The World Health Organization (WHO) has presented an award recognizing Ethiopia’s House of People’s Representatives (HPR) legislative actions it passed to ban tobacco smoking indoors and in public places in Ethiopia.
It is to be recalled that in February 2019, the House endorsed the anti-tobacco law [Food and Medicine Administration Proclamation No. 1112/2019] as a step forward but needs to be complemented by higher taxes.
Four months after the endorsement, WHO officials presented the recognition to House Speaker, Tagesse Chafo, during the regular session of the House held on Tuesday.
The new law requires 100 percent smoke-free public and work places, bans tobacco adverts and promotions, restricts the sale of flavored tobacco products and mandates pictorial warning labels covering 70 percent of the front and back of all tobacco products.
The law also bans the sale of heated tobacco products, e-cigarettes, shisha, and prohibits tobacco sales to anyone under the age of 21.
In addition, smoking and the use of any tobacco product is also prohibited in outdoor areas of schools and universities, government facilities, youth centers, and amusement parks, among other places.
Furthermore, it stipulates that anyone who seeks to smoke cigarettes, to smoke at least 10 meters further away from a door or window.
The law has designated penalties for anyone who violates the provision ranging from a three month imprisonment to financial punishments ranging from ETB 1000 to 10,000. The law similarly imposes strict rules on alcohol use and commercial advertisements as well.
The occasion was conducted in the presence of WHO representative Palu Maynuka (PhD) and Health Minister Amir Aman (MD).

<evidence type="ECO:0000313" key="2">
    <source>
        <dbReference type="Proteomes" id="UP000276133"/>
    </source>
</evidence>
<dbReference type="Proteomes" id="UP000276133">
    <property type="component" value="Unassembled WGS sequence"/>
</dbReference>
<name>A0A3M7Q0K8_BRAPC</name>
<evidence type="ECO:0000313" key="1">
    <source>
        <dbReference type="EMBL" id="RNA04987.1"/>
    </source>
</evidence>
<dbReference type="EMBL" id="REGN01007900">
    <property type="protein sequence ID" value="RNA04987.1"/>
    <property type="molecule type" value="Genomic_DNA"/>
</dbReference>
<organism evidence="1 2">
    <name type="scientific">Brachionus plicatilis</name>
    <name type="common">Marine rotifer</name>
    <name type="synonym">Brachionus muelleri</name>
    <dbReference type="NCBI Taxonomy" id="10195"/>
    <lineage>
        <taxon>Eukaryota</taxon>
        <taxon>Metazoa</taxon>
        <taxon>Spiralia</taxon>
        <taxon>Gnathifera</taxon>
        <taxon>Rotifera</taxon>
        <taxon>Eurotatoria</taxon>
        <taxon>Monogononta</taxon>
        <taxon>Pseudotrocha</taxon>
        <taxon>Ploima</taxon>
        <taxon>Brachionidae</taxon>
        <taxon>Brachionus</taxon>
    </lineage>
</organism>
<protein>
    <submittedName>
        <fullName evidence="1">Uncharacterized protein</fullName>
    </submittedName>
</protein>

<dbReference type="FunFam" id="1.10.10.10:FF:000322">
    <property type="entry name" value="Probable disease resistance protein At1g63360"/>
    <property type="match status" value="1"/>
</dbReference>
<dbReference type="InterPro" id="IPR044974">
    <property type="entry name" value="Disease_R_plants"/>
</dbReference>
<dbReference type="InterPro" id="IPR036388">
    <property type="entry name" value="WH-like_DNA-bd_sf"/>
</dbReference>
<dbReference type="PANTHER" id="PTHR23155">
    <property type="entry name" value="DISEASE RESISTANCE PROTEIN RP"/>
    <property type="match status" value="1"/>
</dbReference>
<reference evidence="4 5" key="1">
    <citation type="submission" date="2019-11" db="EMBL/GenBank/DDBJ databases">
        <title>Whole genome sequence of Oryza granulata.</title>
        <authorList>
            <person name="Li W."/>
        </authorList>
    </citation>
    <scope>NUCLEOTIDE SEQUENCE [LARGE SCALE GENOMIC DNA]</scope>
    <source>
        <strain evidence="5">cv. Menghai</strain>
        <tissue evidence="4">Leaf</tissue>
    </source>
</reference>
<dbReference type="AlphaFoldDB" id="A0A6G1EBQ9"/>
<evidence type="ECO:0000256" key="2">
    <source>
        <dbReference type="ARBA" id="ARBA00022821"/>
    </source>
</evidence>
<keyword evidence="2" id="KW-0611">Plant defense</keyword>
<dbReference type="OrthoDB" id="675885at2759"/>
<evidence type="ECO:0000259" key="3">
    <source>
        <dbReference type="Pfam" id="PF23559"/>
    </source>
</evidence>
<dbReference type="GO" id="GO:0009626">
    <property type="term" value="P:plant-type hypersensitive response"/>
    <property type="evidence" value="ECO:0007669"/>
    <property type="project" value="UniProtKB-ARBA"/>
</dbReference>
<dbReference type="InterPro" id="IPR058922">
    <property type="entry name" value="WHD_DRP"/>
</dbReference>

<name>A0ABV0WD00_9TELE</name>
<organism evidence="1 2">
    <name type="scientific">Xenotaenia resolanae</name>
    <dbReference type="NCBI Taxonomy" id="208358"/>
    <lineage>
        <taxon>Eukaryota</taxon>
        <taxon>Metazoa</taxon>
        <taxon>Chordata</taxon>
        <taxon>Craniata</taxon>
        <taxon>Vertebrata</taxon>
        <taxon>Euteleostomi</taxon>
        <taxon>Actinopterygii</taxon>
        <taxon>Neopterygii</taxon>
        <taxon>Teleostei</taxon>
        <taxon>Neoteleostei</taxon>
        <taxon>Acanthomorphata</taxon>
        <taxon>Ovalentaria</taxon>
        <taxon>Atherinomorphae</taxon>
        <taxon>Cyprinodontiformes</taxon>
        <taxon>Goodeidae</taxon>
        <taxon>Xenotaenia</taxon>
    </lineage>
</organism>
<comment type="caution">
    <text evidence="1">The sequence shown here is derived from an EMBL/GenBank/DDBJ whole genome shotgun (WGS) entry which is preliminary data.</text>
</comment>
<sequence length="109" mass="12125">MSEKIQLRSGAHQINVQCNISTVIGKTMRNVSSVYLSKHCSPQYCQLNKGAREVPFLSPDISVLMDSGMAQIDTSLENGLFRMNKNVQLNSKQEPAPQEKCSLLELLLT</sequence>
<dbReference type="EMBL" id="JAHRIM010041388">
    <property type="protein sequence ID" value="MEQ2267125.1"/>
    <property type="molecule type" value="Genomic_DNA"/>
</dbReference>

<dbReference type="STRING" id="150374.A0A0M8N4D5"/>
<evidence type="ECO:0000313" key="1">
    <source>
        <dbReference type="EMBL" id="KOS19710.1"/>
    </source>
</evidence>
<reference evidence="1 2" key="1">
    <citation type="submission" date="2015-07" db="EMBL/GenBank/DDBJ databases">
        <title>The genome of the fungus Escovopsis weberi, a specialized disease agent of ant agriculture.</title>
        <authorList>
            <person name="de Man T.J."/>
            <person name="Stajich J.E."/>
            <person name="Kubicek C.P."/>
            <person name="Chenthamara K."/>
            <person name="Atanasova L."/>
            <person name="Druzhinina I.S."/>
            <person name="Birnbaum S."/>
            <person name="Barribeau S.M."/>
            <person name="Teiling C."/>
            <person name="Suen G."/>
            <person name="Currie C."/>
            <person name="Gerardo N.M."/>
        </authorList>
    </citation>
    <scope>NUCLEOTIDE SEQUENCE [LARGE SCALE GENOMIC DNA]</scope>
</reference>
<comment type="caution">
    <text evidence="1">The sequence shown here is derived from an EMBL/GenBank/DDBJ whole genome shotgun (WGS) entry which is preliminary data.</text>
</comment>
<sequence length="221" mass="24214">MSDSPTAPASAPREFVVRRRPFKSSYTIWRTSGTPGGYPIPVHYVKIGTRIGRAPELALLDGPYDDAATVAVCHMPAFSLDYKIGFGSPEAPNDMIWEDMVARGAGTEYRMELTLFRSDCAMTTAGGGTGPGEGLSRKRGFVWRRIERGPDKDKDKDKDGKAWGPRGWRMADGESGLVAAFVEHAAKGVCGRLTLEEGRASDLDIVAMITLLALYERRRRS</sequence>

Receiving the recognition, Tagesse said that this recognition is one testimony to the House’s efforts in enacting important legislatives that would benefit the people and the country.
After the recognition ceremony, a billboard which depicts smoking free areas were unveiled in the premises of the Parliament by the House Speaker and the WHO Representative.
According to Tobacco Atlas, every year, more than 16,800 Ethiopians are killed by tobacco-related diseases. Still, more than 18,000 children (10-14 years old) and over two million adults (15 years and above) continue to use tobacco each day.
According to a study done by the American Cancer Society, tobacco consumption in Africa excluding South Africa, increased by almost 70 percent between 1990 and 2010. The number of African smokers could grow by 40 percent by the year 2030, the study predicts.
Ethiopia is not the first country to impose a ban, but is one of the few to act on the law. Kenya’s capital Nairobi has designated smoking cabins, with smoking on the streets being illegal, although the rule is widely flouted.
Several African countries have a complete ban on smoking in public areas. Most recently, Uganda passed a law banning smoking within 50 meters (160 feet) of any public place — according to WHO, but such laws are rarely implemented.